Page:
***Disclaimer*** It is best and we recommend having your skis adjusted and mounted by a professional technician at a ski shop. Your safety is important and comes first.
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Adjusting Salomon Bindings can be a simple task when done properly. Salomon designs and builds a variety of different bindings for a handful of different ski manufactures. Unlike Marker Bindings, Salomon bindings do not have a universal forward pressure adjustment. The forward pressure indicators will vary depending on which Salomon binding model you have. With such a wide spectrum of bindings, it's important to know exactly which model you have before attempting to make any adjustments.
Adjusting Salomon Bindings with a Z heel piece: Bindings that have this heel piece include the Salomon Z12, Z12 BBR, Z10, L9. You will also find this heel piece on Atomic FFG 14, FFG 12 and FFG 10 Bindings.
You want to start the adjustment process by setting the forward pressure to your specific boot. Take a flat head screwdriver and lift the flat metal tab in the rear of the heel piece. Once this tab is raised with the screwdriver lodged underneath, the heel piece will move bi-directionally on the track. You can now adjust the heel piece accordingly to your boot sole (move back for bigger boot, move forward for smaller boot).
Now this next part is extremely important! It doesn't mean the bindings are set properly just because your boot clicks into the binding. Most of the time your boot will click into the binding regardless. With the boot clicked in, you want the metal tab (the tab you initially raised to get the binding to move) to be in-between the inner and outer hash marks. If this tab is locked in place in-between those marks, then the forward pressure is set correctly. If the metal tab is resting inside the heel piece housing or hanging past the outside hash mark, then the forward pressure is either to tight or to loose.
**The boot must be clicked into the binding to determine forward pressure. The metal tab will sit on the outside of the hash marks when the boot is not clicked into the binding. The top two images below show correct forward pressure indication. The bottom two images show incorrect forward pressure settings.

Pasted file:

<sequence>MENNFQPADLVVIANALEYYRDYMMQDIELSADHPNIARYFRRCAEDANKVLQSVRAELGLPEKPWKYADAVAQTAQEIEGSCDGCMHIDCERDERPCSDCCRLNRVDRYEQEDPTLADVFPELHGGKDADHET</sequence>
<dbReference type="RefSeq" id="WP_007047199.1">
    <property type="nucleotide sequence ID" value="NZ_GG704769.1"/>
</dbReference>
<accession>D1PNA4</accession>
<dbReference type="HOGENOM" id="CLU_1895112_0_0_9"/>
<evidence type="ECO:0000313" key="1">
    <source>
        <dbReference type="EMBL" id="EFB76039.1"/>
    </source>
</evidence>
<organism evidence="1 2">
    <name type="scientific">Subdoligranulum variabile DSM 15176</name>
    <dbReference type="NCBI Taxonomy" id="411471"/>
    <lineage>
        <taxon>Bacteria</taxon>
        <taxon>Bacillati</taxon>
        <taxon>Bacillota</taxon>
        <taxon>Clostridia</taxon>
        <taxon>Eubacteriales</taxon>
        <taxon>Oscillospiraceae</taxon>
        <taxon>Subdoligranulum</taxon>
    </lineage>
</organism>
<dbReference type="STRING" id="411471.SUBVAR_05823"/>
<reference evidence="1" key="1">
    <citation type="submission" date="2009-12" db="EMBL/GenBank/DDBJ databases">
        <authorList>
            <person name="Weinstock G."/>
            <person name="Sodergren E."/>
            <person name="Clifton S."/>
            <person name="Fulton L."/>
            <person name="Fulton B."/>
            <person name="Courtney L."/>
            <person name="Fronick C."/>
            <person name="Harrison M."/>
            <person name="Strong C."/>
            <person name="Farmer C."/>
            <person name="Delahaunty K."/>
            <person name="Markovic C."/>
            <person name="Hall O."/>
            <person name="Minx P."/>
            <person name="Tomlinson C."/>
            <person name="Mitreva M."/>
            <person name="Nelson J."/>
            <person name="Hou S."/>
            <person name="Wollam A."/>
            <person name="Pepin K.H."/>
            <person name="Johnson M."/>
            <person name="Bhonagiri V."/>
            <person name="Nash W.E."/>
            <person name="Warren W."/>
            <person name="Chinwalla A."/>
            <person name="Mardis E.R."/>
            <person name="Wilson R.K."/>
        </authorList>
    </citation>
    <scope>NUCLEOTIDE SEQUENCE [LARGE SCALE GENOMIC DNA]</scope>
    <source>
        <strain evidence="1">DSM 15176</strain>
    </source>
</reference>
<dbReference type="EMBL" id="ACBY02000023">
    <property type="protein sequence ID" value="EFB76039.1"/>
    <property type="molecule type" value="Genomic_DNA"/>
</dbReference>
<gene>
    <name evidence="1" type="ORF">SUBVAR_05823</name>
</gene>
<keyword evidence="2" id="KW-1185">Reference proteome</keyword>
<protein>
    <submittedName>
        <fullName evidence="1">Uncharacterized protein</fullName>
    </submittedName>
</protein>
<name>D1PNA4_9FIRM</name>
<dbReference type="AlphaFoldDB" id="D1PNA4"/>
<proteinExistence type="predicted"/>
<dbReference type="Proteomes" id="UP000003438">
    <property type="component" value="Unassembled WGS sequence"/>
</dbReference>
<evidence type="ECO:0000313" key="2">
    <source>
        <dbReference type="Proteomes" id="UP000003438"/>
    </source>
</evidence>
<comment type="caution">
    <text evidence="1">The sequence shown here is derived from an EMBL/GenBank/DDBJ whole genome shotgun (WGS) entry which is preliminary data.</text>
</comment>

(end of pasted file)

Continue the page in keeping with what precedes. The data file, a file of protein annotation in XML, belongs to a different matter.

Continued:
Once the bindings forward pressure is set, you may now adjust your release settings or DIN. The release setting widows show the tension of the binding spring, which is measured by a number system. The higher the number the more pressure it takes to get the boot to release from the bindings (high number more likely to stay in your skis, low number more likely to eject from your skis). With the same flat head screwdriver, you can turn the settings up or down by turning the spring screw (demonstrated in images below).
Adjusting Salomon Bindings with a STH heel piece: Bindings that have this heel piece include the Salomon STH 16 Steel, STH 16, STH 12
Setting the forward pressure of a STH binding starts with a metal adjustment screw that is located on the rear of the heel piece. With a flathead screwdriver, you can turn the screw either direction to make the heel piece move forward and backwards on the bindings track. To properly set the forward pressure, you need to click-in the boot and have the adjustment screw sit flush with end of the bindings black track piece. When the screw is flush with the binding track, hash-marks on the metal screw will be showing and that means your forward pressure is good to go!
You DO NOT, I repeat you DO NOT want the screw flush with the bindings housing. If the screw is flush with the housing, the forward pressure is NOT set properly and needs to be reset.
**The boot must be clicked into the binding to determine forward pressure. The metal screw may sit flush with the housing when the boot is not clicked into the binding. The top two images below show correct forward pressure indication. The bottom two images show an incorrect forward pressure setting.
Adjusting the bindings release or DIN setting is extremely similar to other Salomon binding models. Insert a flat head screwdriver into the spring screw, located on the back of the heel piece and on the front of the toe piece. Use the numbered DIN indicator window to properly set your toe and heel pieces at your specified tension (demonstrated in images below).